Q & A with Offensive Coordinator Jim Michalczik
Feb. 21, 2007
BERKELEY - California assistant head coach and offensive line coach Jim Michalczik was promoted to offensive coordinator earlier this month announced by head coach Jeff Tedford. Michalczik joined the Cal staff upon Tedford's arrival in 2002. As the team's offensive line coach, he has been integral in the development of one of the most potent offenses in the nation. The Golden Bears are one of just five teams to rank in the top 25 in scoring in each of the last five years. In 2006, Cal led the Pac-10 and ranked 11th in the nation in scoring with 32.8 points per game. Last season also marked the third straight year that the Bears climbed into the Top 10 in the national rankings.
Describe your offensive philosophies?To have a great offense you have to be able to strike any part of the field in multiple ways at any time, and you have to be physical. We want to be a talented, multi-dimensional and explosive offense next season.
Describe your personal life philosophiesThrough football I've been able to surround myself with good people. I believe good things happen to people who work hard and continue to take their passion to a higher level.
What drives you to succeed?Competition. In football you get tested and challenged every week. It's being involved in that chess match; it's about seeing young players develop on and off the field.
What made you want to be a coach after your playing days at Washington State?I've always wanted to be a coach. From my early days of playing football I've been blessed to be around and watch so many great coaches. After college I talked with my coach and he thought it would be a great move for me. Shortly after he hired me on as a graduate assistant, and ever since then I have been hooked on the college game.
How has being a former player helped you in your career?Being a former player I have a better understanding of what's going through their minds and their perspective of things. I really enjoy helping them become better players and ultimately help them succeed in life.
How does your family help you succeed in coaching?My family is an amazing support system. My wife, Jennifer, was a volleyball coach and a former player in the Pac-10, so she understands the commitment and energy of what it takes to be at this level. Being a coach is not a 9 to 5 job, it's a lifestyle. I couldn't ask for a better support system than from my family. I couldn't do it without them.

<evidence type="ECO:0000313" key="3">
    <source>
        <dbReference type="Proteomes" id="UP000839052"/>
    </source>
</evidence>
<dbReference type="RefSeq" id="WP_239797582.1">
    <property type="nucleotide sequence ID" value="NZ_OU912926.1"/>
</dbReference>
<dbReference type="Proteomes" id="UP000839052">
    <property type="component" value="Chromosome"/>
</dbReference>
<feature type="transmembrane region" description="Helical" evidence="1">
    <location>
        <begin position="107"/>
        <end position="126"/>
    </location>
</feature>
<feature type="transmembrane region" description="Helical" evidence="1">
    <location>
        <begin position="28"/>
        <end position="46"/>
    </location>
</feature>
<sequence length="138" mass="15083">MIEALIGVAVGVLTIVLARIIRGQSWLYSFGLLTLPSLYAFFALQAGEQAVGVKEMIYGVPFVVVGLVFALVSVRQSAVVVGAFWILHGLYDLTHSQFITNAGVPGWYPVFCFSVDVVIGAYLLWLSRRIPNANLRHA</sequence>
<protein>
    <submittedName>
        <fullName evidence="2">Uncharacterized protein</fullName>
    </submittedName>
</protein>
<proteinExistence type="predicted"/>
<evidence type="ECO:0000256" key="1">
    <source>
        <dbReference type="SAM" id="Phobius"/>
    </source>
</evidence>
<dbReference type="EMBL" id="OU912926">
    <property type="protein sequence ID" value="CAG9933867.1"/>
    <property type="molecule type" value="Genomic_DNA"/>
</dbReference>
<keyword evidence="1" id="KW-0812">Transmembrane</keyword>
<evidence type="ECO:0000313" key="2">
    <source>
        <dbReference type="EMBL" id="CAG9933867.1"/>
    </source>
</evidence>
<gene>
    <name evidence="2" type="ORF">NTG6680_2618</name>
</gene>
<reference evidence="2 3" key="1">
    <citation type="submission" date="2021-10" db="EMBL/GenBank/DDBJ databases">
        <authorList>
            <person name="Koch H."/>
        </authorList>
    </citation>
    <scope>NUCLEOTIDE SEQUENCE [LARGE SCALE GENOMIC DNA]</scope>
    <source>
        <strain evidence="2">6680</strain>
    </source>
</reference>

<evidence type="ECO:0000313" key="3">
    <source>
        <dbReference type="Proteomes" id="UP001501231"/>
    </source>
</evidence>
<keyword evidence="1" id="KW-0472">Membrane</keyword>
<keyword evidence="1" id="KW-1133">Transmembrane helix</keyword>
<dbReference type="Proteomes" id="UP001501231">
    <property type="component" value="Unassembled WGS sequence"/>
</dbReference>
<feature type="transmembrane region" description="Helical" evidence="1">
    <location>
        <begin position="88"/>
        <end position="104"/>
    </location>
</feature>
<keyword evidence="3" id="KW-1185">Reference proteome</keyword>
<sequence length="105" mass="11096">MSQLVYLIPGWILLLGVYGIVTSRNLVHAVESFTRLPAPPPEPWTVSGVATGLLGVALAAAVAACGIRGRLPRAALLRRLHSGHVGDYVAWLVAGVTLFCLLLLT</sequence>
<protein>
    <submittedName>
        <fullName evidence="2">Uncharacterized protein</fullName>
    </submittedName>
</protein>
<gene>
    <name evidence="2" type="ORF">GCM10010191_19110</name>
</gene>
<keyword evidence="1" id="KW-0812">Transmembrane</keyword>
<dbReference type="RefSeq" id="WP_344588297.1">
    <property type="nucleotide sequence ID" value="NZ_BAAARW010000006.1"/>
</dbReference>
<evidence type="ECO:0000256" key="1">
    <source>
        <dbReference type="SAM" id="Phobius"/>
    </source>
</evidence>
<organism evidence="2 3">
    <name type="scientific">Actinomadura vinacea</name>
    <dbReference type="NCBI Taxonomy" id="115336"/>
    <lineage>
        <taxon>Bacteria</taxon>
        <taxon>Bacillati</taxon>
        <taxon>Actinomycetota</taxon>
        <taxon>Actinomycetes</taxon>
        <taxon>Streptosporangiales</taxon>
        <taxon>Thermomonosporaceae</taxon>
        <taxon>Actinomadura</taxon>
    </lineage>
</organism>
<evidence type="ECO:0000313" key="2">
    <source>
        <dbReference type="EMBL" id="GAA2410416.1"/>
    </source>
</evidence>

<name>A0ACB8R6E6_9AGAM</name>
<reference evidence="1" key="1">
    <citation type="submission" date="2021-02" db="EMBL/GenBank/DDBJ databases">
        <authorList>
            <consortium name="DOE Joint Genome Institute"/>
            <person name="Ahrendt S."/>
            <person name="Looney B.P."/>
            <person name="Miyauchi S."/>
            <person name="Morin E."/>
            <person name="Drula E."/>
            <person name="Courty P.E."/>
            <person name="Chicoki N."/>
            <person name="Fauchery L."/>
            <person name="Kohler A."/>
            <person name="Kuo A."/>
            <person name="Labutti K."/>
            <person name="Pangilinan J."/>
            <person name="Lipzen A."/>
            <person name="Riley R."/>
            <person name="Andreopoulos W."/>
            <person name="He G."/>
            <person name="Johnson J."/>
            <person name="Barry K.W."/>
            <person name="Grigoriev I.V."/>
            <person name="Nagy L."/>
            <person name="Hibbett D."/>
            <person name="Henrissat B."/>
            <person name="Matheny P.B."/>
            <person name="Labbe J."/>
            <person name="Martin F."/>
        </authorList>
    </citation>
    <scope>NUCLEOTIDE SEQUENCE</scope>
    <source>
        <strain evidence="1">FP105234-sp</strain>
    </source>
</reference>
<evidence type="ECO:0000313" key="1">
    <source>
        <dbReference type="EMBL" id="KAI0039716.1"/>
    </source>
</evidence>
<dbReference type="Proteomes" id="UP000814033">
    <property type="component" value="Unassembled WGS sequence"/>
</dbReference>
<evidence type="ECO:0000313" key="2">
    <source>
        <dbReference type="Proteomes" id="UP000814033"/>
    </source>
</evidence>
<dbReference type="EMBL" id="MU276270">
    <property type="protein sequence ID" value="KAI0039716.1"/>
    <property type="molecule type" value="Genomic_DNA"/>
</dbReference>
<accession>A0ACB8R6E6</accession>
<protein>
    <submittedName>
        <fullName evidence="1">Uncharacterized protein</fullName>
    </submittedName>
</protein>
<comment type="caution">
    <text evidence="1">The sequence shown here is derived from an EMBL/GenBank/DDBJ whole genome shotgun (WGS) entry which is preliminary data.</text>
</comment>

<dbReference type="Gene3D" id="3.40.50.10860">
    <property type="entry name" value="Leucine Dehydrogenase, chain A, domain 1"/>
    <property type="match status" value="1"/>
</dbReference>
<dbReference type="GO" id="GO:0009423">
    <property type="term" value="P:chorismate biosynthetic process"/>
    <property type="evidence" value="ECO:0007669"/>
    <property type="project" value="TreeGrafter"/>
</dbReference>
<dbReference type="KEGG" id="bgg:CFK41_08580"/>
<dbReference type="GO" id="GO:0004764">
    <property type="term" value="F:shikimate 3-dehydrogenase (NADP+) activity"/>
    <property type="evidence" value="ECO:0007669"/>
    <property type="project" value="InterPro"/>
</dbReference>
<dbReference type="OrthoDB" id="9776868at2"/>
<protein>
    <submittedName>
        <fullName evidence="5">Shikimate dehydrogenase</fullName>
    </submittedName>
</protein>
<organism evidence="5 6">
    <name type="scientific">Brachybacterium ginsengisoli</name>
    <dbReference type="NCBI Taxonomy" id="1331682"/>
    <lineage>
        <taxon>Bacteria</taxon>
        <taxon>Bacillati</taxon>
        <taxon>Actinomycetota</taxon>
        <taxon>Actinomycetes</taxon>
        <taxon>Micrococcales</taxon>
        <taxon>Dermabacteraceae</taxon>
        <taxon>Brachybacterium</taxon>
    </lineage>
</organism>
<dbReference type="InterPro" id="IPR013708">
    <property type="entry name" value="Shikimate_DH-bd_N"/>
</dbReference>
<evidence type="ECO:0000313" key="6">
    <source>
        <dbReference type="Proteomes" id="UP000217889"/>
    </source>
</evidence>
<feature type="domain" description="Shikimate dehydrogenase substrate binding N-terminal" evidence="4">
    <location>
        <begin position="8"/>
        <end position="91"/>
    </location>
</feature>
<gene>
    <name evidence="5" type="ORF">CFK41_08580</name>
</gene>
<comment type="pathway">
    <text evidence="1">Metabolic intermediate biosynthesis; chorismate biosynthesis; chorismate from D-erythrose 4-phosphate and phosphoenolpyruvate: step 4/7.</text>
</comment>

Who were some of your early influences when you decided to be a coach?Some of my influences were my baseball coach from my junior league days. Certainly though, Dennis Erickson from my time at Miami, has been a big factor in my life. I still continue to learn from different coaches in this profession of what it takes to be better. I truly have been blessed to be around some of the game's greatest coaches.
How was being a part of a national championship staff at Miami influenced your career?One of the biggest things I took away from being at Miami was how close you can be to getting it and not getting it. To win a national championship you have to prepare yourself everyday. You have to be the best you can be on a consistent basis. Football is a game of inches and you have to work and improve on the little things on a daily basis. And if you do those things, good things will happen.
What are going to be the strengths of the Cal offense next season?We have a lot of good people coming back. We certainly lost a lot of good people on offense like Marshawn. But we have Justin Forsett in the backfield this year and should be productive. Nate (Longshore) will be back as well. He has steadily improved since being a starter. And lastly we have a phenomenal receiving corps. If we can put some things together, we can do some real damage next season.
If you weren't coaching, you would be...I would be a teacher. But if I wanted to make money, I would go into business.
Finish this statement: 'Cal Football ______'Is class ... integrity ... hard work ... high expectations ... competitive ... team work.
What kind of hobby, passion, or interest do you have that someone may not know, or be surprised to hear?Football is my hobby. But there is nothing like spending time with my wife and kids. I take my sons to the golf courses and driving ranges and just have so much fun with them there. That is the most important thing for me - spending time with my family.
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